PALOMINAS, Ariz. - After a week camped near the Mexican border as part of a loose-knit volunteer patrol, brothers David and Robert Hogan, mild-mannered engineers who drove 23 hours from their hometown in rural Illinois for this, had yet to spot an immigrant crossing illegally into the United States.
Undaunted, if somewhat sunburned, the Hogan brothers took this as a good sign. Their relatively quiet tour last week along what is considered one of the most porous parts of the U.S. border with Mexico was proof, they said, that the monthlong citizen watch known as the Minuteman Project worked.
Not everyone agrees. Exasperated Border Patrol officials say any drop in illegal crossings in this stretch of rugged mountains and open desert during April was due mainly to their own increased efforts. Local leaders and civil rights activists who monitored the controversial volunteer corps dismissed it as a bumbling publicity stunt.
"It was no more than a block party," said Ray Borane, mayor of the small and predominantly Hispanic border town of Douglas, Ariz. "They were doing no more than spending some time in the country out there."
But as the patrol wound to a close, with the self-styled border guards packing up their folding chairs, binoculars, two-way radios and, in many instances, their handguns, even skeptics acknowledged that the effort had sent a stark signal about growing frustration over the nation's immigration laws.
Spurred by security concerns after the Sept. 11 terrorist attacks and fears that a flood of illegal immigrants is hurting low-wage American workers and straining public schools and hospitals, the issue in recent years has stretched well beyond border states and now looms as a growing political issue in Washington.
Last month, the Senate rejected a proposal by GOP Sen. Larry E. Craig of Idaho to grant amnesty to an estimated 500,000 illegal farm workers. Another battle is brewing over plans to construct a fence along the Mexican border and overturn laws in nine states that allow illegal immigrants to get driver's licenses, a proposal inserted by House Republican leaders into a must-pass spending bill that will fund the Iraq war and tsunami relief efforts.
The efforts reflect growing concerns that have led states to take their own actions. In California, complaints that social services provided to illegal aliens had contributed heavily to the state's budget woes helped fuel the successful 2003 recall of Democratic Gov. Gray Davis. In Arizona, voters approved Proposition 200 in November, requiring proof of legal immigration status for individuals seeking to vote or apply for state benefits, such as food stamps.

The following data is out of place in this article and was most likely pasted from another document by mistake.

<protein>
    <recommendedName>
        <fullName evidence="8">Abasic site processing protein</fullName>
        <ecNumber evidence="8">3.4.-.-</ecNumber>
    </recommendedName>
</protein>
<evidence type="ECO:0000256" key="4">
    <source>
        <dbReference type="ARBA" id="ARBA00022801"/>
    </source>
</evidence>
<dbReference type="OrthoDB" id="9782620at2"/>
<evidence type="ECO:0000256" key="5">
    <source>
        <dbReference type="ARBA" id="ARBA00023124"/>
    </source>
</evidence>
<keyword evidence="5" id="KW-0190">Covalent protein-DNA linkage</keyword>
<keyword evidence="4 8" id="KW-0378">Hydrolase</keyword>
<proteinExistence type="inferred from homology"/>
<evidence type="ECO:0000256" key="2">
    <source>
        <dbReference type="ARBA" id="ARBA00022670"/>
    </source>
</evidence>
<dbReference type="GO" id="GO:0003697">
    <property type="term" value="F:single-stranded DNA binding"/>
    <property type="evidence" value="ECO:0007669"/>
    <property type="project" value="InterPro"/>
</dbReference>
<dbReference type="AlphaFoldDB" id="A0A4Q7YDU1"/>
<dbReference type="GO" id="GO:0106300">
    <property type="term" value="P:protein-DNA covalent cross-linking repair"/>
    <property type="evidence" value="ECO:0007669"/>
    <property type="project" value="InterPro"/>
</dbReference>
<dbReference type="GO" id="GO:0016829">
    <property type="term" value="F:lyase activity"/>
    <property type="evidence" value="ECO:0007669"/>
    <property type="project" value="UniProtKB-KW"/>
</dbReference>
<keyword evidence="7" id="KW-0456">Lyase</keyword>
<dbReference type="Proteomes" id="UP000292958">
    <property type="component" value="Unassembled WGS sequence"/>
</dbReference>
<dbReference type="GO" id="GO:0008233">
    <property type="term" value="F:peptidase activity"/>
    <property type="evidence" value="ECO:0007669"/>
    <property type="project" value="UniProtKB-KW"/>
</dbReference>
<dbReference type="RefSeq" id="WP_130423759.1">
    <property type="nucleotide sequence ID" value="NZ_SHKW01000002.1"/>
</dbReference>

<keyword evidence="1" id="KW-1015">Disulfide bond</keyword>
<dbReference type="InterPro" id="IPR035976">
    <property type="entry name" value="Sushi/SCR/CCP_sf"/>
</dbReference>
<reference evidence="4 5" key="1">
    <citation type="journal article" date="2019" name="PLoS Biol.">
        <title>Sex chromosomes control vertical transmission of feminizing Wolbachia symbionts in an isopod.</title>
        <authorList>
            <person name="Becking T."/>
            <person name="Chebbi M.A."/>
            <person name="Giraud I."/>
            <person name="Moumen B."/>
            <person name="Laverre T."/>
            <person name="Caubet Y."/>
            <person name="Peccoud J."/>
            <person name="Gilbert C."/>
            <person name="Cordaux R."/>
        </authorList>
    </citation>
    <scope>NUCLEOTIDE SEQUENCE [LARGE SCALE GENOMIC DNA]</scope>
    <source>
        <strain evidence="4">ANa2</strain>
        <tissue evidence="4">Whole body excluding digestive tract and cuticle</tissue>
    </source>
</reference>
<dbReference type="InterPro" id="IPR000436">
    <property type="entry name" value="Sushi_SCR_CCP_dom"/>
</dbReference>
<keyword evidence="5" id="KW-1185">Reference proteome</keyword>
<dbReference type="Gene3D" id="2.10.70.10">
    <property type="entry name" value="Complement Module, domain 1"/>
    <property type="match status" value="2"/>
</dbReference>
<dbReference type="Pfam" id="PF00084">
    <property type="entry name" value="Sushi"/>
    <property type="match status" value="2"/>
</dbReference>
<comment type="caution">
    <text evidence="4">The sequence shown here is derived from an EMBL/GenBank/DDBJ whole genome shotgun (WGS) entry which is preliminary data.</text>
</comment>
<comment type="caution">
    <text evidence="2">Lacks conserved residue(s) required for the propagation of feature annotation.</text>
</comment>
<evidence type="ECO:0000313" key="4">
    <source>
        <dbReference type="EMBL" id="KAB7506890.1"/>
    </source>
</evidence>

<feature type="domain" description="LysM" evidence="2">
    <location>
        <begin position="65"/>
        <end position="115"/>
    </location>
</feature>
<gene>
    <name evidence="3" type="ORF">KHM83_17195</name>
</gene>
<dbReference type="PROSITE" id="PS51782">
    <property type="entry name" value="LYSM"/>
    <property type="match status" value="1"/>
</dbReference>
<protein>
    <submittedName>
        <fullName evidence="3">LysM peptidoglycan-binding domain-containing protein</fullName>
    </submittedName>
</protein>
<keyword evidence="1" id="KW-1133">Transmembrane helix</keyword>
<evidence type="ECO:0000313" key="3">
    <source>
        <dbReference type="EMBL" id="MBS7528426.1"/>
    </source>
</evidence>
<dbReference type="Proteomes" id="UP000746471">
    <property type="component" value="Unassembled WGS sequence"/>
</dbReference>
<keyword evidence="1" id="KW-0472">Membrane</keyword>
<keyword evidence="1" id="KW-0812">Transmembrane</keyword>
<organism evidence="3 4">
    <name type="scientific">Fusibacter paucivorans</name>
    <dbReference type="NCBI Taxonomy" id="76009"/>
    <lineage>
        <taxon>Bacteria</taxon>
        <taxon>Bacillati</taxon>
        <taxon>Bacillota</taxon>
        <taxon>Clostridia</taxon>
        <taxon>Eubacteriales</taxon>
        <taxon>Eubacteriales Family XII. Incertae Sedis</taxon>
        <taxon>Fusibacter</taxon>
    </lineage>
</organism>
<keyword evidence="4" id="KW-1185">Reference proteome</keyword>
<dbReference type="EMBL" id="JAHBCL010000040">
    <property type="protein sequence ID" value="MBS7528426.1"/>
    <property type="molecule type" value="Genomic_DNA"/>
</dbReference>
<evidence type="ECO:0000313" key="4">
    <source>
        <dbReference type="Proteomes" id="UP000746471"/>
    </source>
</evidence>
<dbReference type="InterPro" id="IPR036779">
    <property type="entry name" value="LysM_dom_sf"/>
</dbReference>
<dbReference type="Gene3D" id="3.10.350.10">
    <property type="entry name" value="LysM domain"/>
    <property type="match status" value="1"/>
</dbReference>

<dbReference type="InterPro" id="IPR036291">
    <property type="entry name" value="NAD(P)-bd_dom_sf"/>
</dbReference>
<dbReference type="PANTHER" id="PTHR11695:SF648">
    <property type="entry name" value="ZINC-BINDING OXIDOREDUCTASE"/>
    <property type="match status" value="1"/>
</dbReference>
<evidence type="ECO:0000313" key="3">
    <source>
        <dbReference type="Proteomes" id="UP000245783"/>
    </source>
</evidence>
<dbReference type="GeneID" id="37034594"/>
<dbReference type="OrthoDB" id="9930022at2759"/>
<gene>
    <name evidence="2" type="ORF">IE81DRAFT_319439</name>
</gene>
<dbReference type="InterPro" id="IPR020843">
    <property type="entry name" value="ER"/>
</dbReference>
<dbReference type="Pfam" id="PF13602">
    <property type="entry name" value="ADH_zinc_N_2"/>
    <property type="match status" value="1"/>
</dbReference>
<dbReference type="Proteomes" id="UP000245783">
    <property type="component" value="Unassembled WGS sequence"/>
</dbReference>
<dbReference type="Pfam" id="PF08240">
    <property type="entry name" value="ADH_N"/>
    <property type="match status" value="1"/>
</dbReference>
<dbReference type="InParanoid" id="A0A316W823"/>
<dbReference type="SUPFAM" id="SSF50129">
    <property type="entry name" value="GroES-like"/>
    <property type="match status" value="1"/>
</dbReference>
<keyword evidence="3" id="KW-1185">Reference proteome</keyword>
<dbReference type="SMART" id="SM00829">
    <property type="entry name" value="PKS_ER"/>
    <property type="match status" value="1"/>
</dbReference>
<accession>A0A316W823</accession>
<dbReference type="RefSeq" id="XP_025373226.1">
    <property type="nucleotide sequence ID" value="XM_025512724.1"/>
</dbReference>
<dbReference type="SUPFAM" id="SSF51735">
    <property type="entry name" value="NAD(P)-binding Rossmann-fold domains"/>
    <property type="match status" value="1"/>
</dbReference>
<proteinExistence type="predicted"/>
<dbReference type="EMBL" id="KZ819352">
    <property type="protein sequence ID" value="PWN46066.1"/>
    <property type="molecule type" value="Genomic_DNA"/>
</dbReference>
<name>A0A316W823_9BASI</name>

Others, including former Los Angeles kindergarten teacher Chris Simcox, want tougher actions - such as National Guard troops deployed along the nearly 2,000-mile U.S.-Mexico border.
More than two years ago, Simcox launched what he called the Civil Homeland Defense project from the offices of the weekly newspaper he now operates in Tombstone, Ariz. That volunteer patrol effort grew into the Minuteman Project, and, over the past month, it has spotlighted some of the deep unhappiness and anger on the issue of immigration.
"He has tapped into, with this kind of street theater, a very deeply held disquiet among a lot of Americans, simply because their concerns really haven't been addressed," said John M. Keeley, director of communications for the nonpartisan Center for Immigration Studies in Washington.
At a rally across the street from the White House last week, a crowd of about 100 advocates for stricter enforcement of U.S. immigration laws greeted Simcox with loud cheers and chants of "Thank you! Thank you!" as he launched a weeklong lobbying effort.
"If the president won't do it, we will," Simcox, 44, said as he pledged that the volunteer patrols would expand this year to other border states, including New Mexico on the southern border and Michigan to the north. "There's only one way they can send us home, and that's when the Humvees full of National Guard troops and U.S. military pull up and relieve us of duty."
But in Arizona, Simcox's troops were preparing to head home last week. The Minuteman Project, launched April 1, was intended from the start to be a monthlong project. One of the primary organizers, James Gilchrist of southern California, declared "unconditional victory" at the Arizona border on April 18 and said he was turning his attention to employers across the country who hire illegal workers.
By the middle of last week, a few dozen patrols were stretched along the border, although the project claimed to have recruited nearly 900 volunteers and to have assisted the U.S. Border Patrol with more than 300 apprehensions and to have helped sharply reduce the number of illegal crossings along Arizona's southeastern border.